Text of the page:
What motivates someone to commit murder? What triggers such a deplorable crime? That’s the underlying premise that Joe Kenda examines in his new book, “Killer Triggers.”
Whether its money, sexual rage, revenge, greed, jealousy and even dementia, Kenda covers a myriad of reasons why someone would resort to murder in his 224-page book. To help illustrate what motivates a killer, Kenda takes a deep dive into some of Colorado Springs most well-known homicides that he either worked on or supervised during his 23 years with the Colorado Springs Police Department.
A number of the stories Kenda tells in “Killer Triggers” were the focus of episodes of his popular series “Homicide Hunter,” which aired for nine seasons on the Investigation Discovery Channel. The book examines those cases in much greater detail, and while it’s written in the same style and approach that Kenda used in “Homicide Hunter” and in his new Discovery+ series, “American Detective,” the book features a more raw version of TV’s most popular real-life detective.
Kenda doesn’t hold back in “Killer Triggers,” offering an unvarnished look at what it’s really like to investigate a murder. There are detailed descriptions of crime scenes, plenty of cursing and reflections on how Kenda’s law enforcement career led to troubling PTSD.
The book feels like what it would be like if Joe Kenda was talking to you about the murders he’s investigated if there wasn’t a camera or network censors. However, there are also plenty of one-liners and Kenda catchphrases and, at appropriate times, some humor.
In a recent interview, Kenda discussed his new book, what the number one motivator is for a murderer and dealing with PTSD.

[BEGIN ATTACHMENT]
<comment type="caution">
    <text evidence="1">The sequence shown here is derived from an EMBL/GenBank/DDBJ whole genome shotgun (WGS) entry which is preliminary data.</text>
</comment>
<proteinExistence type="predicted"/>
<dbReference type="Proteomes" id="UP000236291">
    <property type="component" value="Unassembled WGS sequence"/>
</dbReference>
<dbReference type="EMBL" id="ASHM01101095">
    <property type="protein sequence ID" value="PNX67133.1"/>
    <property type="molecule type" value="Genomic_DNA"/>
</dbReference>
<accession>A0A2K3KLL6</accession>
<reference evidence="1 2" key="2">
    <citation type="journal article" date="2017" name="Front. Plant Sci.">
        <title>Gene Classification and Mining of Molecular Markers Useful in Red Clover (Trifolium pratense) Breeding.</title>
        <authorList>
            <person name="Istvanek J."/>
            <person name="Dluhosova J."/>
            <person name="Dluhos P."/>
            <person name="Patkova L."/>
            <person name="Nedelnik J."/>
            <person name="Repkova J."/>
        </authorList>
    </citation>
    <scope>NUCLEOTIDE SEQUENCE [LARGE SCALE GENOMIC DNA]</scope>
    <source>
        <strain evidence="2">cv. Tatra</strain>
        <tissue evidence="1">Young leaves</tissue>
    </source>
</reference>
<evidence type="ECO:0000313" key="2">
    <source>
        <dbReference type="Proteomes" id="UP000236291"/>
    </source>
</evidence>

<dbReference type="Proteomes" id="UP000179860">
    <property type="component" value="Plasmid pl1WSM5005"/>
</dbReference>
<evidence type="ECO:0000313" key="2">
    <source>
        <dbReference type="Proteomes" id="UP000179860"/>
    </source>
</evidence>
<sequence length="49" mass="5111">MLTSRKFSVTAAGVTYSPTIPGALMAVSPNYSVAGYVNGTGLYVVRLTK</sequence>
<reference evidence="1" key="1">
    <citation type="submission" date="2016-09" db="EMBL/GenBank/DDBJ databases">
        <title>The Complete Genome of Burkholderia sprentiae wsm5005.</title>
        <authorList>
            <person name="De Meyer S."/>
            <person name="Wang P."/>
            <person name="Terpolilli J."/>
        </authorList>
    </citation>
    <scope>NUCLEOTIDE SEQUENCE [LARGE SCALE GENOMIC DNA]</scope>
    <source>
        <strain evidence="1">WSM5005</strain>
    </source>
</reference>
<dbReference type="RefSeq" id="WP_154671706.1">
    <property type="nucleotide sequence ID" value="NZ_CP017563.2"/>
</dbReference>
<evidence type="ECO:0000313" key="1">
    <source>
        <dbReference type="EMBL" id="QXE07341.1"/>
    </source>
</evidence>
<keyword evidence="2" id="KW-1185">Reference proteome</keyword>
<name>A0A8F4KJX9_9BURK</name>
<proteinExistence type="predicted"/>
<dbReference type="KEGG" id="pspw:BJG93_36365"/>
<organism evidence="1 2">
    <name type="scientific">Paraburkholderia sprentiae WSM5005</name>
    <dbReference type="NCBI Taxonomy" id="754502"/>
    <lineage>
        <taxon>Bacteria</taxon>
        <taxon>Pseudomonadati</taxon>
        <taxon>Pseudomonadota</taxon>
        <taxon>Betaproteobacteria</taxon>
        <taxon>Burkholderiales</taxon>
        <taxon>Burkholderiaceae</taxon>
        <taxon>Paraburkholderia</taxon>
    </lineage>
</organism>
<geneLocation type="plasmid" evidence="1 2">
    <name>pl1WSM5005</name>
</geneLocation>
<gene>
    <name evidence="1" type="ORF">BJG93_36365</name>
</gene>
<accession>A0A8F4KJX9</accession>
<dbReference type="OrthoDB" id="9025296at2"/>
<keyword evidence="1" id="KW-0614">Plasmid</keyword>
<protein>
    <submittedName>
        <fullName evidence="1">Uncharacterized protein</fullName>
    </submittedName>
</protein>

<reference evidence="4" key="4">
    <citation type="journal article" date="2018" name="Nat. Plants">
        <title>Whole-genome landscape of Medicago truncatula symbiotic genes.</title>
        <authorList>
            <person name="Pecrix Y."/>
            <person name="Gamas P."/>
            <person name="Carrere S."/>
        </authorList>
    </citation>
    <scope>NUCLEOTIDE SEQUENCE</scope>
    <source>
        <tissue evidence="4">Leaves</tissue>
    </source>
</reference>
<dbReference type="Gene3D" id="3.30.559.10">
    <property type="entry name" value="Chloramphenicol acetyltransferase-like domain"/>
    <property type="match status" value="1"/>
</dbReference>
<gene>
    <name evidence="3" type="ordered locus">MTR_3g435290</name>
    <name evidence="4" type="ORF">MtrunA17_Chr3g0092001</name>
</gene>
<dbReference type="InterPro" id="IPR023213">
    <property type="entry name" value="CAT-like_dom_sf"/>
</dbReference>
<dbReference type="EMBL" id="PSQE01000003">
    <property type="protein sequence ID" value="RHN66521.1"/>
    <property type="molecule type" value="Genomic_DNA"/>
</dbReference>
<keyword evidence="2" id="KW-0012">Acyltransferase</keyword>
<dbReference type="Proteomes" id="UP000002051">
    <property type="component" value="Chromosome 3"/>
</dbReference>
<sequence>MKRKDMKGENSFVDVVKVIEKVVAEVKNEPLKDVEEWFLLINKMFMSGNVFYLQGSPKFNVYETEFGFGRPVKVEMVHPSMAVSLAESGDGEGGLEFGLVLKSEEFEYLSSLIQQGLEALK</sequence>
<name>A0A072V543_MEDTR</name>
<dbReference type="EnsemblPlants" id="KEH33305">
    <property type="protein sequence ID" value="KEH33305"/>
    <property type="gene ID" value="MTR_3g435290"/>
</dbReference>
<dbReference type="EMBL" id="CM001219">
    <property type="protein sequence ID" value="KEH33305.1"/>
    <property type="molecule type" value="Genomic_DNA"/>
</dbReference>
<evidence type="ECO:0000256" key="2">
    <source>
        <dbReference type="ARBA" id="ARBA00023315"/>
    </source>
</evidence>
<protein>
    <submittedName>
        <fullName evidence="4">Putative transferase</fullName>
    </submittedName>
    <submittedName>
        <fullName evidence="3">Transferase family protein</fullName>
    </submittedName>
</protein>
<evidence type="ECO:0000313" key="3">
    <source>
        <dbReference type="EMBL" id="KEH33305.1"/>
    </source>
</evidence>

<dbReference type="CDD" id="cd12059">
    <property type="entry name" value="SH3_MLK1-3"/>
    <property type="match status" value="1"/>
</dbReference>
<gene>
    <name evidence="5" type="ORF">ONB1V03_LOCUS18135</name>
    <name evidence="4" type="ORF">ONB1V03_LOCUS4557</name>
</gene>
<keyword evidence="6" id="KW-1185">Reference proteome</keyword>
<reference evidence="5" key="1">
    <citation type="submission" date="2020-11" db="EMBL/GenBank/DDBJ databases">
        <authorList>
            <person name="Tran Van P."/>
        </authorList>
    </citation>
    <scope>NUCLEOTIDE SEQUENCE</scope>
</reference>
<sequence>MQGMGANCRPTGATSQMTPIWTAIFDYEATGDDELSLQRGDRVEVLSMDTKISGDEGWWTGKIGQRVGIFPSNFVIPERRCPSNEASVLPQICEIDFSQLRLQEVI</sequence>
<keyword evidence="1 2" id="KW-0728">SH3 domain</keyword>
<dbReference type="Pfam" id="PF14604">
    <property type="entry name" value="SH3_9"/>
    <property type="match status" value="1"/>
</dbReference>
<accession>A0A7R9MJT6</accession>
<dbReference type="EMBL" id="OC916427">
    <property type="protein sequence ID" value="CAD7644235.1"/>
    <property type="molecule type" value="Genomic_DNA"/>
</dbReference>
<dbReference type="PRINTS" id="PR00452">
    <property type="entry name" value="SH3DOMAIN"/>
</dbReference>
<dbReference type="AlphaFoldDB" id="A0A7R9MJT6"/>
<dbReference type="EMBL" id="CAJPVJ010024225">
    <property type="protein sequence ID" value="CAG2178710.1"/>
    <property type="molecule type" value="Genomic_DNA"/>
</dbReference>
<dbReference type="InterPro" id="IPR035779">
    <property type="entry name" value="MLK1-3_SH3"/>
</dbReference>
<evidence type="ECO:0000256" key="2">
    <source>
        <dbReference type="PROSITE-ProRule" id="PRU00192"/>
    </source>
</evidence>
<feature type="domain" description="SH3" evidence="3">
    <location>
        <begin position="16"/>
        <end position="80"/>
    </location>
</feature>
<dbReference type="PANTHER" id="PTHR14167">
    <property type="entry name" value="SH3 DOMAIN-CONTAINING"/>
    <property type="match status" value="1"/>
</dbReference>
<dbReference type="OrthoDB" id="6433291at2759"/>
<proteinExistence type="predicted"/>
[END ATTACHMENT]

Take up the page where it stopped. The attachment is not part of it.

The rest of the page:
Question: You mention several different motivators for criminals when it comes to murder. From your experience, what’s the most common?
Answer: The most common motivator in homicides is drugs. That accounts for 65% of murders in the U.S. annually. All of the associated problems of drugs: theft of supply, failure to pay, confusion over payment, rival robberies, and the like. This country has an insatiable desire to consume narcotics. The resulting tragedies are endless.
Q: In one chapter you mention suffering from PTSD but being able to talk about your experience has helped. Was “Homicide Hunter” essentially a type of therapy?
A: I initially agreed to do the show because I thought it may help me to talk about what I had seen and done. I was thrilled when it became a therapeutic release of suppressed memories and emotions. I feel immensely better after nine seasons of “Homicide Hunter.” I said more to that camera than I ever said to my wife. You cannot unsee or unfeel things. At least I cannot. Talking helps.
Q: Unlike your TV shows, the book offers a more unfiltered look at both you and the crimes you investigated. Why was it important to go with this approach?
A: TV launders things. Books do not. I wanted the public to understand humans at their worst.
Q: For a book about murder, there are several moments of levity.
A: When you deal in violence and death every day you have two choices: cry or laugh. Crying gets very old. You develop a gallows sense of humor as a method of emotional self-defense.
Q: Of all your cases in Colorado Springs, which is the one that sticks with you the most?
A: There is no one case, there is only every case. … They all stick with me. In my dreams a river of death flows by and I see all of my victims.
Q: What’s the best and worst thing about being a famous detective?
A: The best thing is making contact with people who appreciate the effort of policemen. The worst of it is you are no longer anonymous but a public figure.
Q: This book covers a small amount of the murders you investigated. Are you working on other books on Colorado Springs homicides?
A: We shall see. There are other stories to tell of course. I will see how successful this effort is first.
Gazette TV critic Terry Terrones is a member of the Television Critics Association and the Critics Choice Association. You can follow him on Twitter at @terryterrones.